This time the werewolf saves the women
in the village; carries them off
by their hair while their dresses are torn
on rocks and sticks in the forest. The women
scream and kick, yet he trudges onward.
This fearless animal lugs eleven
with one arm; in this other fist, he clasps
a locket with my name on it: catharine. Inside
is the photo from a barbeque, 2008, corn on the cob,
(teaching the boy how to husk), hamburgers,
ketchup, and arm wrestling with the overweight friend.
Memories he clings to as he saves all
the women from romance. Why take the chance?
He must take them to the river, drown
them in the water, munch on their still-warm,
moist flesh and add their teeth to the chain.
Oh wait! You know this story. You have done
this to men and women for two decades—
every time you promise you’ll never do
this again, learned your lesson—you’re sad,
sorry, remorseful, then you meet the next girl
at the Walmart parking lot. The cars lined up
like gravestones. Each license plate lists
an expiration date. Pick me up in your car,
drive me around town. I know we won’t get far.
I hate birds. Their wings flapping, beaks pointy
and their pecking, pecking at the ground
for bugs, worms, gold—-God knows what.
Once, a little bird flew in my face.
To swat the thing away with my arm
was out of the question—it was a friend’s pet.
So, I hit the deck. Flattened body, arms
covering my head, tears soaking her welcome mat,
I laid in her foyer until she assured me
the beast was locked up in its cage. I rose,
trembling. Her eyes, her kids’ eyes large.
It was like a bullet ricocheted off the walls
and I dodged it. I survived. Now,
I imagine how to murder that bird.
Poison? Too easy. Bird-nap? Too
hard. I purchased a snake for my son,
under the guise that he needed a pet.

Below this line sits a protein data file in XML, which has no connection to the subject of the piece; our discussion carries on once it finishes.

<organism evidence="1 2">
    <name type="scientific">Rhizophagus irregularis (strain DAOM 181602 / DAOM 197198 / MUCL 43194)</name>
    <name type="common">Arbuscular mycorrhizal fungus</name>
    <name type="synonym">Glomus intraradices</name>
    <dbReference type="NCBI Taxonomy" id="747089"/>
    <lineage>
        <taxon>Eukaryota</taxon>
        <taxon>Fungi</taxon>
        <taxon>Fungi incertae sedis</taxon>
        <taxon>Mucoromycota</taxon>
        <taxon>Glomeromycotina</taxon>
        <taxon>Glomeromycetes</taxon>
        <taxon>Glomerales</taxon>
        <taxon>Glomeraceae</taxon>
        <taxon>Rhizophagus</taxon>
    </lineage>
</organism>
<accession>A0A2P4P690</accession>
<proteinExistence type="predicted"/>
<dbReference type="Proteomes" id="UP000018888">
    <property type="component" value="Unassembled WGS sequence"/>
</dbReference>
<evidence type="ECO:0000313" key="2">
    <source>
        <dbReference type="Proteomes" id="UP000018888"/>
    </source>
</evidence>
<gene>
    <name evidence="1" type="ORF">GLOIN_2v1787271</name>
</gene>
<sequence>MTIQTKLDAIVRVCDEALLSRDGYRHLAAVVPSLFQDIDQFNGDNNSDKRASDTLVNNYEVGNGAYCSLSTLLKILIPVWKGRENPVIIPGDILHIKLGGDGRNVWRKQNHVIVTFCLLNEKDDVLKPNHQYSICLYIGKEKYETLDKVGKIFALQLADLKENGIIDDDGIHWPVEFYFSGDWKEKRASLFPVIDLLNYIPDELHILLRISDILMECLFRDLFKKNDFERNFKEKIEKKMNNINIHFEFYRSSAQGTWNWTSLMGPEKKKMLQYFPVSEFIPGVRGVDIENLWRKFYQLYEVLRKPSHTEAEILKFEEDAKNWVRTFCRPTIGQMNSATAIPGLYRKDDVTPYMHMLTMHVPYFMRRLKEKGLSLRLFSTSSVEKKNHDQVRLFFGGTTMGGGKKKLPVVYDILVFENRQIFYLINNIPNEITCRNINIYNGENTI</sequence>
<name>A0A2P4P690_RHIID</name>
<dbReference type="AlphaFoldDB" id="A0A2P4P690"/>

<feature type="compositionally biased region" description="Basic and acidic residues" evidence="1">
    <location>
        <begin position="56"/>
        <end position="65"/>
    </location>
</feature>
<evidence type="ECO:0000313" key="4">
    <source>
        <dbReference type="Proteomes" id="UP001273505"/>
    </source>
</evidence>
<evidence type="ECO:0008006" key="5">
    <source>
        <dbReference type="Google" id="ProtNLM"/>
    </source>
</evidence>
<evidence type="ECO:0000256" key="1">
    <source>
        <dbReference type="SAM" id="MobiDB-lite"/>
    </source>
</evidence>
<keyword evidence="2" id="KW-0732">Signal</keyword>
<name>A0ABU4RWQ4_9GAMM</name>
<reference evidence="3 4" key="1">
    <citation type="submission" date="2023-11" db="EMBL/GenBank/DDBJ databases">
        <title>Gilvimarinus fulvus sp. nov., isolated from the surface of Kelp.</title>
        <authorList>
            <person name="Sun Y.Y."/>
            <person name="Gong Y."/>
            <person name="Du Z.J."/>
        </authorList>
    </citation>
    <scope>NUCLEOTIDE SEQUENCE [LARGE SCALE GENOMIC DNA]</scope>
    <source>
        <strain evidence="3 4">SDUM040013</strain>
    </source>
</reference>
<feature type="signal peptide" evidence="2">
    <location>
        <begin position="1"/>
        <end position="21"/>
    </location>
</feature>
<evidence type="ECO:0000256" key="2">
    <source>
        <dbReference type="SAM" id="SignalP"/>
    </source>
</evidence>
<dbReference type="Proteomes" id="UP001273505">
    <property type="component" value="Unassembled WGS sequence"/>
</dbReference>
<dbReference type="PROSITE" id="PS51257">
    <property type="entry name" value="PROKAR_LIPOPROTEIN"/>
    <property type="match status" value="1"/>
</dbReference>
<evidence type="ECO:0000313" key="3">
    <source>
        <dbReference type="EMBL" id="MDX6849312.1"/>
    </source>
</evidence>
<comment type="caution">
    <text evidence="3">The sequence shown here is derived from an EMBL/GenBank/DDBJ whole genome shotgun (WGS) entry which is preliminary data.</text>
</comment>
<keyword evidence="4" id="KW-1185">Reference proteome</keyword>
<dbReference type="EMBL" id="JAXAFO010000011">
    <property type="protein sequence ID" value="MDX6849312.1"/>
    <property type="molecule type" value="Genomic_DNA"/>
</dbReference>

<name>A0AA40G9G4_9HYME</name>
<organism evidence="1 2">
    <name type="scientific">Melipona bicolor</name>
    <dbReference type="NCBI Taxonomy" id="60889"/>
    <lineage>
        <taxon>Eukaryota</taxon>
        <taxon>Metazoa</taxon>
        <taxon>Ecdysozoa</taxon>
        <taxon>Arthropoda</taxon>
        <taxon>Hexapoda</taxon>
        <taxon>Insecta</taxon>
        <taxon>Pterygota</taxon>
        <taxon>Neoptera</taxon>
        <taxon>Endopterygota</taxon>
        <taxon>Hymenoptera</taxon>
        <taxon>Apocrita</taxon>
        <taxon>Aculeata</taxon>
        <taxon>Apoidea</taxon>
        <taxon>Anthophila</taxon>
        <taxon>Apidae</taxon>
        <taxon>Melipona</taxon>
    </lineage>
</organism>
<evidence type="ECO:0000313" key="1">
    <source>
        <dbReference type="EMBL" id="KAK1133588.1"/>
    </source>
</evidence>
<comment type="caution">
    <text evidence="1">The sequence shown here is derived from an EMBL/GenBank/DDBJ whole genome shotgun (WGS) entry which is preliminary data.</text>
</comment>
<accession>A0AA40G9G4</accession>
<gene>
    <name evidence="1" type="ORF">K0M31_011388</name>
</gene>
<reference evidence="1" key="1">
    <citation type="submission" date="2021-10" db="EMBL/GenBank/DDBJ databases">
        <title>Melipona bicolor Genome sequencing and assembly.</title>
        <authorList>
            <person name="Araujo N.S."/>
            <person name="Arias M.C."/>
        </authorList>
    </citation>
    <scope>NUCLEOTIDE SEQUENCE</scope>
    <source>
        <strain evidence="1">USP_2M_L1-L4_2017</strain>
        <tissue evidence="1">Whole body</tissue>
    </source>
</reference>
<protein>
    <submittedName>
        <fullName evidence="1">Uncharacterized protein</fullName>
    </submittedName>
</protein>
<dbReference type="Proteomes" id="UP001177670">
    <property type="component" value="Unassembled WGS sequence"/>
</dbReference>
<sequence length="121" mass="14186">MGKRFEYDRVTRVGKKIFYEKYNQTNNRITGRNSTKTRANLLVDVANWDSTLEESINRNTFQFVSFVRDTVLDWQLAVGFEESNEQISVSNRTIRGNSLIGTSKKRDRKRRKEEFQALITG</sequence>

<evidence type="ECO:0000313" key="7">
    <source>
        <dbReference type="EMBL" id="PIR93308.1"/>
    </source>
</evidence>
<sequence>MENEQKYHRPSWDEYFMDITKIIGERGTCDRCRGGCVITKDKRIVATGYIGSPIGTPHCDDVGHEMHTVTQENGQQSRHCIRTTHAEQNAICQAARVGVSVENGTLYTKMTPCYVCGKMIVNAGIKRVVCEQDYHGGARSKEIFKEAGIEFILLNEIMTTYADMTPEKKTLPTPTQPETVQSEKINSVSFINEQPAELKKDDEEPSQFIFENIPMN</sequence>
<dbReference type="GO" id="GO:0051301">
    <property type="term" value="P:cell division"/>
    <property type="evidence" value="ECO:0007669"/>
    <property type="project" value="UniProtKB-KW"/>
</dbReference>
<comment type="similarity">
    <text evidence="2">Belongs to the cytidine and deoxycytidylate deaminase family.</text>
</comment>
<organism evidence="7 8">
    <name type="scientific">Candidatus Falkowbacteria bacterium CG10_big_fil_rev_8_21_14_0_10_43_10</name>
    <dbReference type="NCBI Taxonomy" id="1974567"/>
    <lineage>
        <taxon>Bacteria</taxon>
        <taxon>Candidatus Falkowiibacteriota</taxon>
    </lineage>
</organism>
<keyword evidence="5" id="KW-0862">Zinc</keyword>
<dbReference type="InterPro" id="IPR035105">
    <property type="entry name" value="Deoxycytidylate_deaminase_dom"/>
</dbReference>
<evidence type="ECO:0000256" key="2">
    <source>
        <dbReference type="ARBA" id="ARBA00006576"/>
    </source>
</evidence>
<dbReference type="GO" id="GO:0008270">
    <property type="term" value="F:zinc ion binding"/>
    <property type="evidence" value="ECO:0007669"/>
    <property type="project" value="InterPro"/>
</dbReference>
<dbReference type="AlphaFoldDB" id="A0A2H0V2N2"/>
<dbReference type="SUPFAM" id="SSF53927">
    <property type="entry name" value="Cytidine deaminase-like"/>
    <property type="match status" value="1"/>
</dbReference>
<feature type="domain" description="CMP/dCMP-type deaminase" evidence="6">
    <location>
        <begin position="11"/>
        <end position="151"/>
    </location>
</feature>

Allergic to cats and dogs, possibly
all fur, we ended up with the corn snake.
There is a snake in the Mexican flag
on the verge of ingesting an eagle.
Birds. Left over dinosaurs, right?
Whatever happened to the extinct
monsters should have happened to
these flying atrocities. The solar flare
missed. The asteroid wasn’t big enough.
Noah, that workman of God, could have
at the very least, left the birds off the ark.
Look how they break up a lovely sunrise;
listen as they pollute the air with song;
look at how they leave excrement on
our sidewalks, cars, roofs. Look!
With my gun, I saunter off to the field.
Watch how they flee. Watch how I aim,
watch how my hunting dog chases
down their fallen bodies. Cut open
their breast, tear off their feathers,
fry them up in skillets and listen
to the crack and pop of the grease.
I exclaimed and drank it for her. Any other night
The Truth Will Set You Free
The wires laced upwards like a tent, a giant shoe,
tying together me and you.
You are gum on the bottom of my shoe,
but I scrap you off, and you become you.
Gently, a shoe salesman caresses my sole; the shoe
embraces my foot, my ankles. I trip you
on the way to the buffet. Like every other shoe
in a shoebox in a lost storage room, you
remind me of me when I was young and new.
You smell like a book on a Barnes & Noble shelf, you
taste like a plastic spoon, you are every shoe
I have tried on and every shoe has been size 8 and you